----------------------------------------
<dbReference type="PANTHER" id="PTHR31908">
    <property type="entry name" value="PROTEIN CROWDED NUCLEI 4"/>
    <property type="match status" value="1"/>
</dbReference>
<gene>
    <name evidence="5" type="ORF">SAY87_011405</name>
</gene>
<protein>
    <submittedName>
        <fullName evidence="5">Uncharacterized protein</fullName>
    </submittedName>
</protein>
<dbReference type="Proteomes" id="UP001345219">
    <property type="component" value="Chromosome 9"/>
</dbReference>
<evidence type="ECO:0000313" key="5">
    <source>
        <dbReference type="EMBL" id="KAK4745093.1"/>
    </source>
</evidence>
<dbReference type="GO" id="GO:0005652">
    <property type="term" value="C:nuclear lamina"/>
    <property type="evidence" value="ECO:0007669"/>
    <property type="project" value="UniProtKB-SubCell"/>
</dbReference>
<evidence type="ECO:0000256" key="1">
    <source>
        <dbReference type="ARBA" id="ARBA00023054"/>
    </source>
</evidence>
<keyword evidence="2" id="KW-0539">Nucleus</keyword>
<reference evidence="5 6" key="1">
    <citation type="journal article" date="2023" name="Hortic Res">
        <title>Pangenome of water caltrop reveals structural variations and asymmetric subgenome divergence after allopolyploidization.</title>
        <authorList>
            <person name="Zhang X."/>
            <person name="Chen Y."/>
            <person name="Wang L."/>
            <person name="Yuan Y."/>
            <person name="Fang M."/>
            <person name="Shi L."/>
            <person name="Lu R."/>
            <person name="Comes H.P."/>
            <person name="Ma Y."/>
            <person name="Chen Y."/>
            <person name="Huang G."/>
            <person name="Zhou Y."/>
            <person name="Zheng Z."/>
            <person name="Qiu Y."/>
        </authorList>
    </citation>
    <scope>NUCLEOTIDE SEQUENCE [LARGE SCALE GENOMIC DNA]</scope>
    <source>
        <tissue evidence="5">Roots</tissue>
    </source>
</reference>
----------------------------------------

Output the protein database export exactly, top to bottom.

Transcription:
<dbReference type="PANTHER" id="PTHR31908">
    <property type="entry name" value="PROTEIN CROWDED NUCLEI 4"/>
    <property type="match status" value="1"/>
</dbReference>
<gene>
    <name evidence="5" type="ORF">SAY87_011405</name>
</gene>
<protein>
    <submittedName>
        <fullName evidence="5">Uncharacterized protein</fullName>
    </submittedName>
</protein>
<dbReference type="Proteomes" id="UP001345219">
    <property type="component" value="Chromosome 9"/>
</dbReference>
<evidence type="ECO:0000313" key="5">
    <source>
        <dbReference type="EMBL" id="KAK4745093.1"/>
    </source>
</evidence>
<dbReference type="GO" id="GO:0005652">
    <property type="term" value="C:nuclear lamina"/>
    <property type="evidence" value="ECO:0007669"/>
    <property type="project" value="UniProtKB-SubCell"/>
</dbReference>
<evidence type="ECO:0000256" key="1">
    <source>
        <dbReference type="ARBA" id="ARBA00023054"/>
    </source>
</evidence>
<keyword evidence="2" id="KW-0539">Nucleus</keyword>
<reference evidence="5 6" key="1">
    <citation type="journal article" date="2023" name="Hortic Res">
        <title>Pangenome of water caltrop reveals structural variations and asymmetric subgenome divergence after allopolyploidization.</title>
        <authorList>
            <person name="Zhang X."/>
            <person name="Chen Y."/>
            <person name="Wang L."/>
            <person name="Yuan Y."/>
            <person name="Fang M."/>
            <person name="Shi L."/>
            <person name="Lu R."/>
            <person name="Comes H.P."/>
            <person name="Ma Y."/>
            <person name="Chen Y."/>
            <person name="Huang G."/>
            <person name="Zhou Y."/>
            <person name="Zheng Z."/>
            <person name="Qiu Y."/>
        </authorList>
    </citation>
    <scope>NUCLEOTIDE SEQUENCE [LARGE SCALE GENOMIC DNA]</scope>
    <source>
        <tissue evidence="5">Roots</tissue>
    </source>
</reference>